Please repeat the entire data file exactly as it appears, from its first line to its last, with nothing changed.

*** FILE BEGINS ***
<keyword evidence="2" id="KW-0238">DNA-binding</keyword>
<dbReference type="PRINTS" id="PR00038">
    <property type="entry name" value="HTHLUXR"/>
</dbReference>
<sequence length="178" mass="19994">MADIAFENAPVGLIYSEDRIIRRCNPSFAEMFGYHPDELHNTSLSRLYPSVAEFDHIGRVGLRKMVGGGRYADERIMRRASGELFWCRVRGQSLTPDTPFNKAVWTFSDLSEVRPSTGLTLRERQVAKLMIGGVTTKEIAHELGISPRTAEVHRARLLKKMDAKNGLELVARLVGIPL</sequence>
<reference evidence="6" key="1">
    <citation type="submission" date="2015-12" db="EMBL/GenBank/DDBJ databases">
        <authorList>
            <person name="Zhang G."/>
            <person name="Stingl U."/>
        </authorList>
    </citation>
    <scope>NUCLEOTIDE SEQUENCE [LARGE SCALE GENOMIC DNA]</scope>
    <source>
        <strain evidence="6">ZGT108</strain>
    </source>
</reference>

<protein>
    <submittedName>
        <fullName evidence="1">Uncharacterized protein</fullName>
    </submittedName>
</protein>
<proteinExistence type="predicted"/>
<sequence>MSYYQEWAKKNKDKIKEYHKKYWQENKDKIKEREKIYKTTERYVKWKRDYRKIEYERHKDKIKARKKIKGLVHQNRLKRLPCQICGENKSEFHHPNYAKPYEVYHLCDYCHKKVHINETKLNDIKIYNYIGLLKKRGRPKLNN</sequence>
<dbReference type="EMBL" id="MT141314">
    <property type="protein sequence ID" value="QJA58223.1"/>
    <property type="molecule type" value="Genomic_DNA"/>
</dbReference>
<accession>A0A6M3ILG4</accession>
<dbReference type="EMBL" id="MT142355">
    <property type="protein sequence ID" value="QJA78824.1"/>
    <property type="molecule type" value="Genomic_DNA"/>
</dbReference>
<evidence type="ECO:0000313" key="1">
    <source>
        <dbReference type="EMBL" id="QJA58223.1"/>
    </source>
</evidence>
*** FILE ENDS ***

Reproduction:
<keyword evidence="2" id="KW-0238">DNA-binding</keyword>
<dbReference type="PRINTS" id="PR00038">
    <property type="entry name" value="HTHLUXR"/>
</dbReference>
<sequence length="178" mass="19994">MADIAFENAPVGLIYSEDRIIRRCNPSFAEMFGYHPDELHNTSLSRLYPSVAEFDHIGRVGLRKMVGGGRYADERIMRRASGELFWCRVRGQSLTPDTPFNKAVWTFSDLSEVRPSTGLTLRERQVAKLMIGGVTTKEIAHELGISPRTAEVHRARLLKKMDAKNGLELVARLVGIPL</sequence>
<reference evidence="6" key="1">
    <citation type="submission" date="2015-12" db="EMBL/GenBank/DDBJ databases">
        <authorList>
            <person name="Zhang G."/>
            <person name="Stingl U."/>
        </authorList>
    </citation>
    <scope>NUCLEOTIDE SEQUENCE [LARGE SCALE GENOMIC DNA]</scope>
    <source>
        <strain evidence="6">ZGT108</strain>
    </source>
</reference>

<protein>
    <submittedName>
        <fullName evidence="1">Uncharacterized protein</fullName>
    </submittedName>
</protein>
<proteinExistence type="predicted"/>
<sequence>MSYYQEWAKKNKDKIKEYHKKYWQENKDKIKEREKIYKTTERYVKWKRDYRKIEYERHKDKIKARKKIKGLVHQNRLKRLPCQICGENKSEFHHPNYAKPYEVYHLCDYCHKKVHINETKLNDIKIYNYIGLLKKRGRPKLNN</sequence>
<dbReference type="EMBL" id="MT141314">
    <property type="protein sequence ID" value="QJA58223.1"/>
    <property type="molecule type" value="Genomic_DNA"/>
</dbReference>
<accession>A0A6M3ILG4</accession>
<dbReference type="EMBL" id="MT142355">
    <property type="protein sequence ID" value="QJA78824.1"/>
    <property type="molecule type" value="Genomic_DNA"/>
</dbReference>
<evidence type="ECO:0000313" key="1">
    <source>
        <dbReference type="EMBL" id="QJA58223.1"/>
    </source>
</evidence>